AP Physics 2 Exam Tips

Here are some strategies for answering the free-response questions on exam day. 

  • Before beginning to solve the free-response questions, it is a good idea to read through all of the questions to determine which ones you feel most prepared to answer. You can then proceed to solve the questions in a sequence that will allow you to perform your best. 
  • Monitor your time appropriately on the free-response section. You want to ensure that you do not spend so much time on one question that you do not have enough time to at least attempt to answer all of them. 
  • Show all the steps you took to reach your solution on questions involving calculations. If you do work that you think is incorrect, simply put an “X” through it, instead of spending time erasing it completely. 
  • Many free-response questions are divided into parts such as (a), (b), (c), and (d), with each part calling for a different response. Credit for each part is awarded independently, so you should attempt to solve each part. For example, you may receive no credit for your answer to part (a), but still receive full credit for part (b), (c), or (d). If the answer to a later part of a question depends on the answer to an earlier part, you may still be able to receive full credit for the later part, even if that earlier answer is wrong. 
  • Organize your answers as clearly and neatly as possible. You might want to label your answers according to the sub-part, such as (a), (b), (c), etc. This will assist you in organizing your thoughts, as well as helping to ensure that you answer all the parts of the free-response question. 
  • Include the proper units for each number where appropriate. If you keep track of units as you perform your calculations, it can help ensure that you express answers in terms of the proper units. Depending on the exam question, it is possible to lose points if the units are wrong or are missing from the answer. 
  • Don’t use the “scattershot” or “laundry list” approach: i.e., writing many equations or lists of terms hoping that the correct one will be among them so that you can get partial credit. For exams that ask for 2 or 3 examples or equations, only the first 2 or 3 examples will be scored. 
  • Be sure to clearly and correctly label all graphs and diagrams accordingly. Read the question carefully, as this could include a graph title, x and y axes labels including units, a best fit line, etc. 

Look for Task Verbs 

Pay close attention to the task verbs used in the free-response questions. Each one directs you to complete a specific type of response.  

Here are the task verbs you’ll see on the exam: 

  • Calculate: Perform mathematical steps to arrive at a final answer, including algebraic expressions, properly substituted numbers, and correct labeling of units and significant figures. Also phrased as “What is?” 
  • Compare: Provide a description or explanation of similarities and/or differences.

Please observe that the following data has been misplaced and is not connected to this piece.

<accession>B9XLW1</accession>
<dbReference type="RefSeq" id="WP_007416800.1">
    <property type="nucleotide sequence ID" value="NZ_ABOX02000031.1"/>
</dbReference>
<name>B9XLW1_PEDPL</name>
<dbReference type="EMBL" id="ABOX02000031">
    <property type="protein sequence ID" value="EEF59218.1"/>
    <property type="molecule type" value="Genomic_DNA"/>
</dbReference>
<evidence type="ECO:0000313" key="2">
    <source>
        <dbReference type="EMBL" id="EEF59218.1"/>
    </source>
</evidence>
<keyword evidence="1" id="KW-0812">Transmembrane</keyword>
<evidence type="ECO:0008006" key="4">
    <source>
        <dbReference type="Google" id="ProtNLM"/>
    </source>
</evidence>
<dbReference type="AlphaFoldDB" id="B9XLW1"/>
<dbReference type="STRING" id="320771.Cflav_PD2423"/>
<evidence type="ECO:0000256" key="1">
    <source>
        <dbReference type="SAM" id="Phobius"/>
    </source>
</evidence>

• Derive: Starting with a fundamental law or relationship, perform a series of mathematical steps to arrive at a final answer. 
  • Describe: Provide the relevant characteristics of a specified topic. 
  • Determine: Make a decision or arrive at a conclusion after reasoning, observation, or applying mathematical routines (calculations). 
  • Draw: Create a diagram or schematic that illustrates relationships, depicts physical objects, or demonstrates consistency between different types of representation. Labels may or may not be required. 
  • Estimate: Roughly calculate numerical quantities, values (greater than, equal to, less than), or signs (negative, positive) of quantities based on experimental evidence or provided data. When making estimations, showing steps in calculations is not required. 
  • Indicate: Provide information about a specified topic, without elaboration or explanation.  
  • Justify: Provide qualitative reasoning beyond mathematical derivations or expressions to support, qualify, or defend a claim.  
  • Label: Provide labels indicating unit, scale, and/or components in a diagram, graph, model, or representation. 
  • Plot: Draw data points in a graph using a given scale or indicating the scale and units, demonstrating consistency between different types of representations. 
  • Rank: Arrange quantities in relation to each other, typically by size or magnitude. 
  • Sketch: Create a diagram, graph, representation, or model that illustrates or explains relationships or phenomena, demonstrating consistency between different types of representations. Labels may or may not be required. 
  • Verify: Confirm that the conditions of a scientific definition, law, theorem, or test are met in order to explain why it applies in a given situation. Also, use empirical data, observations, tests, or experiments to prove, confirm, and/or justify a hypothesis.